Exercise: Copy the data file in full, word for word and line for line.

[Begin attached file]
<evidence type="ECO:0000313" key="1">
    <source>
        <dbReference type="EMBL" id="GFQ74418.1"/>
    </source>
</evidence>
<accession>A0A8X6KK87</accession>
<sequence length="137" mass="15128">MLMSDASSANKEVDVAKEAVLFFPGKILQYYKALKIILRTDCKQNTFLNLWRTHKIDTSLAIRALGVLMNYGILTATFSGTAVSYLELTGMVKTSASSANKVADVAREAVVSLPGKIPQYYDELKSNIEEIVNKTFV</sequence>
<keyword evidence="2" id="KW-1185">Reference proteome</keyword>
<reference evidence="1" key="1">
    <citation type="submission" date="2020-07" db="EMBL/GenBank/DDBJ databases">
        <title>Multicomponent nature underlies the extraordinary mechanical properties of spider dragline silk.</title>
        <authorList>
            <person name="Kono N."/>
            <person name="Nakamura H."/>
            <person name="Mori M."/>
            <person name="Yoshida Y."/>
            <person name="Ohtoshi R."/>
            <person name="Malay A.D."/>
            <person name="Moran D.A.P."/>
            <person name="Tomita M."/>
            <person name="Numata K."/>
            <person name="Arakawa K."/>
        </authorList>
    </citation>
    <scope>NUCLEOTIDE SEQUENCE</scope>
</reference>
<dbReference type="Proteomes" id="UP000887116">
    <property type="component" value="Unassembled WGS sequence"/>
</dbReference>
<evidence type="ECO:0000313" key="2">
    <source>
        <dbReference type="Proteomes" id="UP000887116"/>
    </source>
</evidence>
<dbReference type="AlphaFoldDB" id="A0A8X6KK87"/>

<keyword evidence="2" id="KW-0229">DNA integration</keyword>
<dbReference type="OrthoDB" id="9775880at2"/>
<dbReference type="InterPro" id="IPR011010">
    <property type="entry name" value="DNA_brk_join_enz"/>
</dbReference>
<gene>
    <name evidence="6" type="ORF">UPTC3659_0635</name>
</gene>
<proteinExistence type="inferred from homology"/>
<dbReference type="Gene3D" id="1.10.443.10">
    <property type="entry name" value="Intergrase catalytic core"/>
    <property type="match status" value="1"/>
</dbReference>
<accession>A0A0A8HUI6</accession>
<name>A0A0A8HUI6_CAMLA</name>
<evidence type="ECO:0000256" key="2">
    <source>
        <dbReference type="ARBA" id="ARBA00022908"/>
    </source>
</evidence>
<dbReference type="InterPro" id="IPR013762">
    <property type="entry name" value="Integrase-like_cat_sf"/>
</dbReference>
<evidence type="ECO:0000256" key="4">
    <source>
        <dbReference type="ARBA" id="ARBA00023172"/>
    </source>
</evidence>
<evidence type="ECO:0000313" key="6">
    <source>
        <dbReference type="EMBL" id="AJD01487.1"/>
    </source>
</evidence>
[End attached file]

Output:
<evidence type="ECO:0000313" key="1">
    <source>
        <dbReference type="EMBL" id="GFQ74418.1"/>
    </source>
</evidence>
<accession>A0A8X6KK87</accession>
<sequence length="137" mass="15128">MLMSDASSANKEVDVAKEAVLFFPGKILQYYKALKIILRTDCKQNTFLNLWRTHKIDTSLAIRALGVLMNYGILTATFSGTAVSYLELTGMVKTSASSANKVADVAREAVVSLPGKIPQYYDELKSNIEEIVNKTFV</sequence>
<keyword evidence="2" id="KW-1185">Reference proteome</keyword>
<reference evidence="1" key="1">
    <citation type="submission" date="2020-07" db="EMBL/GenBank/DDBJ databases">
        <title>Multicomponent nature underlies the extraordinary mechanical properties of spider dragline silk.</title>
        <authorList>
            <person name="Kono N."/>
            <person name="Nakamura H."/>
            <person name="Mori M."/>
            <person name="Yoshida Y."/>
            <person name="Ohtoshi R."/>
            <person name="Malay A.D."/>
            <person name="Moran D.A.P."/>
            <person name="Tomita M."/>
            <person name="Numata K."/>
            <person name="Arakawa K."/>
        </authorList>
    </citation>
    <scope>NUCLEOTIDE SEQUENCE</scope>
</reference>
<dbReference type="Proteomes" id="UP000887116">
    <property type="component" value="Unassembled WGS sequence"/>
</dbReference>
<evidence type="ECO:0000313" key="2">
    <source>
        <dbReference type="Proteomes" id="UP000887116"/>
    </source>
</evidence>
<dbReference type="AlphaFoldDB" id="A0A8X6KK87"/>

<keyword evidence="2" id="KW-0229">DNA integration</keyword>
<dbReference type="OrthoDB" id="9775880at2"/>
<dbReference type="InterPro" id="IPR011010">
    <property type="entry name" value="DNA_brk_join_enz"/>
</dbReference>
<gene>
    <name evidence="6" type="ORF">UPTC3659_0635</name>
</gene>
<proteinExistence type="inferred from homology"/>
<dbReference type="Gene3D" id="1.10.443.10">
    <property type="entry name" value="Intergrase catalytic core"/>
    <property type="match status" value="1"/>
</dbReference>
<accession>A0A0A8HUI6</accession>
<name>A0A0A8HUI6_CAMLA</name>
<evidence type="ECO:0000256" key="2">
    <source>
        <dbReference type="ARBA" id="ARBA00022908"/>
    </source>
</evidence>
<dbReference type="InterPro" id="IPR013762">
    <property type="entry name" value="Integrase-like_cat_sf"/>
</dbReference>
<evidence type="ECO:0000256" key="4">
    <source>
        <dbReference type="ARBA" id="ARBA00023172"/>
    </source>
</evidence>
<evidence type="ECO:0000313" key="6">
    <source>
        <dbReference type="EMBL" id="AJD01487.1"/>
    </source>
</evidence>